While Henry Nash Smith saw the westward pull of the garden as a phenomenon of the 19th century, it has been a part of America from the beginning. Many of the earliest English explorers characterized the New World as an earthly paradise or recovered Eden. This was probably, at least in part, an attempt to encourage private investors to subsidize new explorations--ventures in which England's Queen Elizabeth was reluctant to risk state funds. But also evident in these reports is a sense of awe at the natural abundance of the new land, and an undercurrent of excitement about what these resources could mean to the fledgling English Empire.
Smith notes that the first American writers to describe the "trans-Allegheny settlements in Kentucky" (in the 18th century) were "preoccupied with the beauty and fertility of the land" rather than with the implications of westward expansion for the growing society (129). Similarly, the first English explorers of the eastern shore of the New World were fascinated by the abundance before them. The following excerpts from the first English explorations of the new world illustrate the merging of America and the Garden of Eden in the English Renaissance mind. This conflation of America and Eden laid the foundation for the 19th-century myth of the garden in the west.
Arthur Barlow's Report (1584)
In the summer of 1584, having obtained a charter from the Queen, Sir Walter Raleigh sent Captains Philip Amadas and Arthur Barlow to explore the eastern shore of the New World. Their mission took them along what is now the coast of North Carolina. Upon their return in September, 1584, Barlow submitted a report to Raleigh extolling the virtues of the land Raleigh dubbed "Virginia." He describes a land of "sweet smells," overflowing with grapes and an "incredible abundance" of animals, "the best in all the world." The soil is also "the most plentiful, sweet, fruitful, and wholesome of all the world," and naturally yields three annual harvests with little effort on the part of the planters. Barlow finds the natives "most gentle, loving, and faithful, void of all guile and treason and such as lived after the manner of the Golden Age," in a land in which "The earth bringeth forth all things in abundance as in the first creation, without toil or labour."
One imagines that the Native Americans would have disagreed with Barlow's enthusiastic estimate of the amount of labor required to coax a living from the soil. But the significance of Barlow's report lies not in its accuracy, but in his interpretation of what he saw. Captain Barlow looked at sixteenth-century America and saw paradise, just as (as Smith notes) John Filson looked westward to 18th-century Kentucky and saw a land "like the land of promise, flowing with milk and honey . . ." (129).
Thomas Hariot's Report (1585)
In 1585, when Raleigh made his first attempt to establish a permanent colony in the New World, he sent 25-year-old Thomas Hariot as a historian and surveyor. In the year he spent as a colonist, Hariot made a detailed catalog of the New World's natural resources, addressed to the "Adventurers, Wellwillers and Favorers of the enterprise for the inhabiting and planting in Virginia." Hariot's report, published in 1588 and 1590, is less awestruck in tone than Barlow's, and begins to suggest the social and economic implications of the New World's wealth. In fact, Hariot sees the new world in terms of commodities: the three chapters of his report are "Merchantable commodities," "Commodities for sustenance of man's life," and "Commodities for building and other necessary uses."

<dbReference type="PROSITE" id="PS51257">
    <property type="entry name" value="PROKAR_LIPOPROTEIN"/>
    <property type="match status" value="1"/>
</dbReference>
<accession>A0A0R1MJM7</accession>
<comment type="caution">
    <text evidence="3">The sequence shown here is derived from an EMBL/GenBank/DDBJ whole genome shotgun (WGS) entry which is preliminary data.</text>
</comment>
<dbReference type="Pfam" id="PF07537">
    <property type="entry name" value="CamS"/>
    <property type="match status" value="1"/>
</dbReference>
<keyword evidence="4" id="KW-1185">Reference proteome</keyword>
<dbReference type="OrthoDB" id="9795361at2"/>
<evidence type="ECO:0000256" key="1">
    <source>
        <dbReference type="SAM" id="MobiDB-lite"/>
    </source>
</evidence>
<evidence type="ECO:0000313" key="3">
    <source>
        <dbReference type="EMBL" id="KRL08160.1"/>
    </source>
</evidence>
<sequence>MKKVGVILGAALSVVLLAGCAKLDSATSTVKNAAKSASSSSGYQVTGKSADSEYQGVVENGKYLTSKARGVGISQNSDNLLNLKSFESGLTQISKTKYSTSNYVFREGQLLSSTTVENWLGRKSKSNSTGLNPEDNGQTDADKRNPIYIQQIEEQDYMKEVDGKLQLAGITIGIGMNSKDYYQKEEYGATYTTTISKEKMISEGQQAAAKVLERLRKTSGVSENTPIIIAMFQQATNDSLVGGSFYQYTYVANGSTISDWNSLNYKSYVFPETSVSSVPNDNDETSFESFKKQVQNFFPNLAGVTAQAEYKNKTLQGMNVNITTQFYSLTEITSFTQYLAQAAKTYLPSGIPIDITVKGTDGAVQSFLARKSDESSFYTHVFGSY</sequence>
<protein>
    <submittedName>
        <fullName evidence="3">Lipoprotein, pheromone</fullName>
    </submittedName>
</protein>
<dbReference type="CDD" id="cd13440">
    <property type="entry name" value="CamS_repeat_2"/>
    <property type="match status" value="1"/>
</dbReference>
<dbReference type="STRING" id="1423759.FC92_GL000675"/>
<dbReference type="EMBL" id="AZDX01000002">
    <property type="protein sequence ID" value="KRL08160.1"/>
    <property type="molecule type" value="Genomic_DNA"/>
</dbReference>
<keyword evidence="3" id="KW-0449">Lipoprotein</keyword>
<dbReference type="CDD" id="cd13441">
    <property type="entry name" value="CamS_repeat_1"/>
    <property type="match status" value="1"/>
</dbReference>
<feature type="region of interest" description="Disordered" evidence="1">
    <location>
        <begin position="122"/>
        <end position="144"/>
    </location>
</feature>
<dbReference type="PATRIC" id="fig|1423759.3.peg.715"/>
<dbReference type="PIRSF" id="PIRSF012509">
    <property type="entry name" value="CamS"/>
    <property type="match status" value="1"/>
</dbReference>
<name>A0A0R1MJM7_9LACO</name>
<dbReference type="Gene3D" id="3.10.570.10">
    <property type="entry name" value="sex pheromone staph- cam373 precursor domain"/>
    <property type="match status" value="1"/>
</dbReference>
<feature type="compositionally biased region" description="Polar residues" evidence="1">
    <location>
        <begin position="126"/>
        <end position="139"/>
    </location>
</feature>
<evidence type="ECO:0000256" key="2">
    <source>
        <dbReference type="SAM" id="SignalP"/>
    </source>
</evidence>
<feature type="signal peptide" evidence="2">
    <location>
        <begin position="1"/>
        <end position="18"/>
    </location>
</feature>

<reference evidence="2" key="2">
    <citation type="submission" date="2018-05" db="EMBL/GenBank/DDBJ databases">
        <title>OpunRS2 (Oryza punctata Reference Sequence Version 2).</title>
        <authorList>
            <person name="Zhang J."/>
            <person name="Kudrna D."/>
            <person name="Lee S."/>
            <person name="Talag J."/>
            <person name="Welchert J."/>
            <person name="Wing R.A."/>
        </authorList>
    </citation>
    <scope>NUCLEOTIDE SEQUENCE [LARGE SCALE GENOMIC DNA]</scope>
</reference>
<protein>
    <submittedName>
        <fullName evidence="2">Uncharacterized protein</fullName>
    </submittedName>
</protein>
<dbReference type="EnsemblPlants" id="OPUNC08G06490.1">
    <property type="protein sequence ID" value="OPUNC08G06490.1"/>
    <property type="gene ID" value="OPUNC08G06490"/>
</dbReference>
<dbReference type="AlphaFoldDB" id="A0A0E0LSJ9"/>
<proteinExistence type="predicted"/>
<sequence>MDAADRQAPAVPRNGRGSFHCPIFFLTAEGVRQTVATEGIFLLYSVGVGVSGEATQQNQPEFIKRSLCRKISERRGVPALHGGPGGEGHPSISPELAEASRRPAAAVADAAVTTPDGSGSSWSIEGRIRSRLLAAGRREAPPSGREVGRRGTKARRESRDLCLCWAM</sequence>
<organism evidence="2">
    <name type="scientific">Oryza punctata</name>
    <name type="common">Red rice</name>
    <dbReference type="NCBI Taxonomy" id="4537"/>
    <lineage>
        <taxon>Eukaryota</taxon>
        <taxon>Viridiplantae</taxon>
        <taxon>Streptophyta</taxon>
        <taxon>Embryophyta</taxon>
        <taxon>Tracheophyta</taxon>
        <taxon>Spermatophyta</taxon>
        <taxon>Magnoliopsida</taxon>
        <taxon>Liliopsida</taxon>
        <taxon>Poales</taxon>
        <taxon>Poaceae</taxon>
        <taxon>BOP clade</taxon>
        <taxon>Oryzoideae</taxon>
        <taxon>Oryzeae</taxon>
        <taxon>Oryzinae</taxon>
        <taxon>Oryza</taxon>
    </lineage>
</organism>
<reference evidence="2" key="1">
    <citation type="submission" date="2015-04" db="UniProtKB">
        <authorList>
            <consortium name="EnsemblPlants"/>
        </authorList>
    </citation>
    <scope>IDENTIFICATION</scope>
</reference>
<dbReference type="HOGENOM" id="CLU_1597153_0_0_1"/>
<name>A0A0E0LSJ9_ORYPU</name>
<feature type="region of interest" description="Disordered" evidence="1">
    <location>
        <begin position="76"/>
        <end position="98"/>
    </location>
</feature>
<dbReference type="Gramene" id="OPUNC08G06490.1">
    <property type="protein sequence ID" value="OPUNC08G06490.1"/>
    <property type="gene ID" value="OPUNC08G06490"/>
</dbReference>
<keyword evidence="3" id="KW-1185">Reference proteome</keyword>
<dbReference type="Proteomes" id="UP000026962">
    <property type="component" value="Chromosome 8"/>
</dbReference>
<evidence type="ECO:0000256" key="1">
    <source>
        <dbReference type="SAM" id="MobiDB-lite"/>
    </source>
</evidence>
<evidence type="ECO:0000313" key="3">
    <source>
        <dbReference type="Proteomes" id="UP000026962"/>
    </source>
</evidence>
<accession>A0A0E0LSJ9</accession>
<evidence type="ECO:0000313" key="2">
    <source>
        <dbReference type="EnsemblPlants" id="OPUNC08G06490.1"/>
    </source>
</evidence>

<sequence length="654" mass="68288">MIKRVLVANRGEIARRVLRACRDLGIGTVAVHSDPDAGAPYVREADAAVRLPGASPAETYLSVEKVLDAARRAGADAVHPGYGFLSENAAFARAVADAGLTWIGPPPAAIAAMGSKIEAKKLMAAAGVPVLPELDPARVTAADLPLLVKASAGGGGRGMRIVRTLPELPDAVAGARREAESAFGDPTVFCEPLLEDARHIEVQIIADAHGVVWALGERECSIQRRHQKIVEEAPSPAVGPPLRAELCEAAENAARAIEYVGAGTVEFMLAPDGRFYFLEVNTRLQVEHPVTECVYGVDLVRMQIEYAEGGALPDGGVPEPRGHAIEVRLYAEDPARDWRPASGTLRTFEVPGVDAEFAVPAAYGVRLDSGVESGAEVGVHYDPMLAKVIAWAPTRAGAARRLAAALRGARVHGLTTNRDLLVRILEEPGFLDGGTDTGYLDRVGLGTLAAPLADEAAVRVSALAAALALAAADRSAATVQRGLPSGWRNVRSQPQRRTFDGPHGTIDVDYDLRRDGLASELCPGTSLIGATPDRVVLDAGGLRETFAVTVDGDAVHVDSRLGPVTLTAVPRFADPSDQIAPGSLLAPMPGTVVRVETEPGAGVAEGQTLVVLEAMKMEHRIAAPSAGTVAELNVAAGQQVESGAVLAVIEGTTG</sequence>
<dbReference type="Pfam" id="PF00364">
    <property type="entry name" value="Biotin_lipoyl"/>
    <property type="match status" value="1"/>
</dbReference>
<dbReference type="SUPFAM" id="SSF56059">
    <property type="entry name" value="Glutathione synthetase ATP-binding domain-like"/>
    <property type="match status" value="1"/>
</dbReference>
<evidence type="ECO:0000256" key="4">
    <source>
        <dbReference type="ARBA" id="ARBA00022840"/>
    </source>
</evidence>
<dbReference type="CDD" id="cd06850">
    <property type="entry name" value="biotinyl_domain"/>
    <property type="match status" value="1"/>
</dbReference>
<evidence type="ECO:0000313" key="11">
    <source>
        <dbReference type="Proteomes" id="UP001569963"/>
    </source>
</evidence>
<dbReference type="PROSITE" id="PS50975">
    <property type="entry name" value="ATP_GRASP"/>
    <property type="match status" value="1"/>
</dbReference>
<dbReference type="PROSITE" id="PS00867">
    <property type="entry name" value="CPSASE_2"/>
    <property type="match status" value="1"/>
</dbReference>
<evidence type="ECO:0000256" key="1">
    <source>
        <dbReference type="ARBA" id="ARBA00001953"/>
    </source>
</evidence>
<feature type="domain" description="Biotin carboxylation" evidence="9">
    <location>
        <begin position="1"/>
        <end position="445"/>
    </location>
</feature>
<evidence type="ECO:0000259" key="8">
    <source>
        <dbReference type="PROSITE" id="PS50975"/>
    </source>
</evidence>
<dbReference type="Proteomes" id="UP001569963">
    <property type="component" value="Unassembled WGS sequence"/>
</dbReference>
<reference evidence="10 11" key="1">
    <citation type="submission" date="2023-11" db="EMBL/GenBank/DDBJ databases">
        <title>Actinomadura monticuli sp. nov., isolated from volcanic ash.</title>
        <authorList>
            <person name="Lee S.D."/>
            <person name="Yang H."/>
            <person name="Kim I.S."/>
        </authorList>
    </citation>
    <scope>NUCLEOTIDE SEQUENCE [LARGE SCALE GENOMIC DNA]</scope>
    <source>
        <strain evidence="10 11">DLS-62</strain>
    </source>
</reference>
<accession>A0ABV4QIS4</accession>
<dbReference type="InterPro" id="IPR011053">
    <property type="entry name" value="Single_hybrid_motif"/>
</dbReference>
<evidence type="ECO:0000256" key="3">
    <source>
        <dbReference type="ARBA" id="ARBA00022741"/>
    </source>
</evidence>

While he, too, describes the New World as a land of remarkable abundance with a gentle climate, Hariot chastises those who returned from the New World disappointed that it was not the labor-free paradise they expected:
many that after golde and siluer was not so soone found, as it was by them looked for, had little or no care of any other thing but to pamper their bellies; . . . . Some also were of a nice bringing vp, only in cities or townes, or such as neuer (as I may say) had seene the world before. Because there were not to bee found any English cities, norsuch faire houses, nor at their owne wish any of their olde accustomed daintie food, nor any soft beds of downe or fethers; the countrey was to them miserable, & their reports thereof according.
Hariot does see the New World as a paradise, but it is a paradise of opportunity--one that must be made, not found. Henry Nash Smith might well have been speaking of Hariot rather than Rev. James Smith when he wrote "the writer has clear intimations of the future. He knows that the pioneers whith their axes and plows will convert the forests to farmlands . . ." (132).
Michael Drayton's Ode to the Virginian Voyage (1606)
Written a year before the founding of Jamestown, the first permanent English settlement in the New World, Drayton's Ode encourages England's "brave heroic minds" to pursue honor for their country by subduing "Virginia/ Earth's only paradise." Barlow's report must have been a source text for Drayton--he refers to the same images: "fruitful'st soil," "Without your toil/three harvests," a "golden age" and even the " luscious smell/ Of that delicious land." Drayton, like Hariot, sees the future of English society shaped by this new frontier, and calls upon the the settlers to bring forth heros "And plant our name/Under that star/Not known unto our north," and crown new poets with "Apollo's sacred tree" in the new land.
Drayton's Ode suggests that the garden of the New World will bring greatness to English society much the same way that Smith notes Freneau and Brackenridge did in 1771. (125)
A Brief History of the European Myth of the Garden | The Political Garden | Conclusion